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Old Oct 27th 2010, 06:53 AM   #1
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modified Faraday disc

the EMF for the Faraday disc is calculated as an integral of (v x B) between the disc axis and its edge. As for uniformly rotating disc v = w x r (B-field is orthogonal to the disc plane) one gets famous result:
EMF = 1/2 w B R^2 , R - disc radius

However such calculation works only if the integrand (v x B) is curl-free, then the integration does not depends on the contour and the EMF is well defined. But anybody can imagine that instead of solid disc we have a conducting fluid flowing out from the center and rotating. In this case v has radial component, curl(v x B) is non-zero and the integral for EMF depends on the shape of the contour.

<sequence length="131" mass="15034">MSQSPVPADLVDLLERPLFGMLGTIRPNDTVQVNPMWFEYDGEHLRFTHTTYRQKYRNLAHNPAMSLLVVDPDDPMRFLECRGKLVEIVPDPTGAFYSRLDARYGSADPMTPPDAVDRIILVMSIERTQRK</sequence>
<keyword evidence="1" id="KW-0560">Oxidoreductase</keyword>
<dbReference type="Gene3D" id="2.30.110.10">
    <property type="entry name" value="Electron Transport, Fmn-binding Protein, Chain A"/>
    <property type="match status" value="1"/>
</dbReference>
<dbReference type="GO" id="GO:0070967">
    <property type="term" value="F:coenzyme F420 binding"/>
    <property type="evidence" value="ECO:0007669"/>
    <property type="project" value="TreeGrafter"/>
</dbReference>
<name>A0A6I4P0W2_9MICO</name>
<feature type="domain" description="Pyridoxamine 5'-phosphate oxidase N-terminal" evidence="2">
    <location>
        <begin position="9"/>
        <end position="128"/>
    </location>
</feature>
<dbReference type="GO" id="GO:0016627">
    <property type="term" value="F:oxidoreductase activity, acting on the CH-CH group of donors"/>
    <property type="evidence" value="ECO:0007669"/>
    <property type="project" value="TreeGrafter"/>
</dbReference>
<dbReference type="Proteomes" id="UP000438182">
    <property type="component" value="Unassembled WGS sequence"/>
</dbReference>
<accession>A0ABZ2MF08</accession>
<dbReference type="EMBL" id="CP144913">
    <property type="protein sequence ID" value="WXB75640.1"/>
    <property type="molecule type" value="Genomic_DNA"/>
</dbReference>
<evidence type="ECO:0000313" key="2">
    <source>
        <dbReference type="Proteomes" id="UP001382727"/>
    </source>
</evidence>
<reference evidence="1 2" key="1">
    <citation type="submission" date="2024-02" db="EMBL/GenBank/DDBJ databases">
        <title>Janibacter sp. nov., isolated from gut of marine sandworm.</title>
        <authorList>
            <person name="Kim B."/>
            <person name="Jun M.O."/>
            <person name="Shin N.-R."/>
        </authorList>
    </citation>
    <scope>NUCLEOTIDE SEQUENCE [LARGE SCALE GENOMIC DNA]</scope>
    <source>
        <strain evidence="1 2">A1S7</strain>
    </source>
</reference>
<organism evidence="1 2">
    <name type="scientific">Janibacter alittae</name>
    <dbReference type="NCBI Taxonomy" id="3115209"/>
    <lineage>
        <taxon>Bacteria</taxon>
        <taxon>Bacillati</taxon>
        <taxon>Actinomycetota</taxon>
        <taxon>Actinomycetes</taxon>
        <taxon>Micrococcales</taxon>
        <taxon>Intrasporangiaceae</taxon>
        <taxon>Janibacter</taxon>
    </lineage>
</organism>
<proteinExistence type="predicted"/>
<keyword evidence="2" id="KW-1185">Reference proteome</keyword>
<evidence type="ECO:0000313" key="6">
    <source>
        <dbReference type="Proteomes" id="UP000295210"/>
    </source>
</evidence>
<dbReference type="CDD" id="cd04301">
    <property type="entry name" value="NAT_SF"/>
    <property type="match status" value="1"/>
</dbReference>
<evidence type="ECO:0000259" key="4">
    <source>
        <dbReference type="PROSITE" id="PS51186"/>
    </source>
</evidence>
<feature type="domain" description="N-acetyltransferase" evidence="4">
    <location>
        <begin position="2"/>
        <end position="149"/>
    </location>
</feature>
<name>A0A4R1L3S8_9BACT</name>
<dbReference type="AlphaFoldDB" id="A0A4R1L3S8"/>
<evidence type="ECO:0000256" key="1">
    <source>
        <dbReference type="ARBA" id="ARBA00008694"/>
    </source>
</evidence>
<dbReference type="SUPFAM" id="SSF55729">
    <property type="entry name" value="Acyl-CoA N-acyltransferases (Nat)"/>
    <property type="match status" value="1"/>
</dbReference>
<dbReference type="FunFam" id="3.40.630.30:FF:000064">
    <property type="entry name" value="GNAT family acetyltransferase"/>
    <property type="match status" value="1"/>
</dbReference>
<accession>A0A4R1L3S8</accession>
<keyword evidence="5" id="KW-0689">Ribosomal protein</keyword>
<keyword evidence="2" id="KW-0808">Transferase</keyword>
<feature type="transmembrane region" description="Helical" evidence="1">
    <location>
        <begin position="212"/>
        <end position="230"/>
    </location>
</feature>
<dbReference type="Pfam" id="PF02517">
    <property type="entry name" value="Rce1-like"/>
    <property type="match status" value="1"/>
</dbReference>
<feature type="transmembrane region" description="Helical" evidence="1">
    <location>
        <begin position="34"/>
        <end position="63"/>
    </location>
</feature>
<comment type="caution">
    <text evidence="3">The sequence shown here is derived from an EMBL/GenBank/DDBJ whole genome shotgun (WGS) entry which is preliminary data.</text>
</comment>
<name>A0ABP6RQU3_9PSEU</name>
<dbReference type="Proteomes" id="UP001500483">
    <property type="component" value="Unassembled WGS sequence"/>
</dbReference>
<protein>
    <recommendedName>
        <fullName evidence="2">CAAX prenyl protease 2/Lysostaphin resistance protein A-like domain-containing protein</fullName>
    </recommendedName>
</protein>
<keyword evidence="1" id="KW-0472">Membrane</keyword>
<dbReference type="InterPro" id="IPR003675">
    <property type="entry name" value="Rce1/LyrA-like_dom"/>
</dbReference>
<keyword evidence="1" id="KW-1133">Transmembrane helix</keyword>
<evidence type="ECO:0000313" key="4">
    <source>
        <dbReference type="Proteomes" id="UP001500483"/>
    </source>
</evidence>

So then, what is the actual EMF ?
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Old Nov 24th 2010, 02:09 AM   #2
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However such calculation works only if the integrand (v x B) is curl-free, then the integration does not depends on the contour and the EMF is well defined. But anybody can imagine that instead of solid disc we have a conducting fluid flowing out from the center and rotating.........
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